Posts Tagged ‘classes’


Here are two reasons high schools should support teaching philosophy.

1. It looks great on college applications. Colleges are looking for mature students who will buckle down and focus intensely four years—rather than 1.5, maybe 2 rustling together credits and a senior thesis. A (good) philosophy class offers students a kind of birds’-eye view on the whole of human knowledge, allowing them to carefully consider the overwhelming number of majors available to them in college, rather than haphazardly falling into one because the deadline is approaching.

2. Many, not all, philosophers claim to have been that student in high school who drastically underperformed and was always bored. Philosophy is boredom’s consolation. With the right teacher, truly bored students may find that intellectual excitement they need to reach their academic potential.

Universities and philosophy programs should also be embracing and promoting this movement. If more students in high school take philosophy, more will enroll in philosophy classes in college—and maybe even enjoy them, rather than commenting in their later years, “Yeah, I took a philosophy class; it was really interesting.” Furthermore, if more high schools taught philosophy, there would be more jobs for philosophers, who may steer undergraduates to philosophy courses in college, which in turn stimulates the applicant pool to graduate programs. This makes philosophy financially viable, encouraging bureaucratic university administrators to fund philosophy—another example of the grand circle of life.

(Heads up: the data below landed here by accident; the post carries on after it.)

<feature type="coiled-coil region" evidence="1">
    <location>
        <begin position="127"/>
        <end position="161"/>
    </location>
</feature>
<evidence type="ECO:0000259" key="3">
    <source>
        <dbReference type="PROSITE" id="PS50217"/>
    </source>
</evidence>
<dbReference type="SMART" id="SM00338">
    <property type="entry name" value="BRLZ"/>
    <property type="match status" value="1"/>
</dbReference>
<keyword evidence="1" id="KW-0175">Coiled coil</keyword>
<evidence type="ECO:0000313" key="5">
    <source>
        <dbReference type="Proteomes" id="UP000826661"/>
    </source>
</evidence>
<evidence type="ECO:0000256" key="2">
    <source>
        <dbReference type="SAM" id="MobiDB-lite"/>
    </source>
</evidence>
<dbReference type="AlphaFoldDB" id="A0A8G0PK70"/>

Many high schools are already doing a wonderful job of integrating nuance and variety into the curriculum. They are teaching bioethics in science classes, CSI forensics, economics, and capital-investment classes, none of which I saw or could have imagined happening even a decade ago. However, something is still missing. We are showing our students how cool math and science can be, but at the heart of learning is a passion for knowledge, not simply a bag of tricks to impress our friends.  Let the kids into that world: teach them philosophy, or, even better, learn about philosophy with them!

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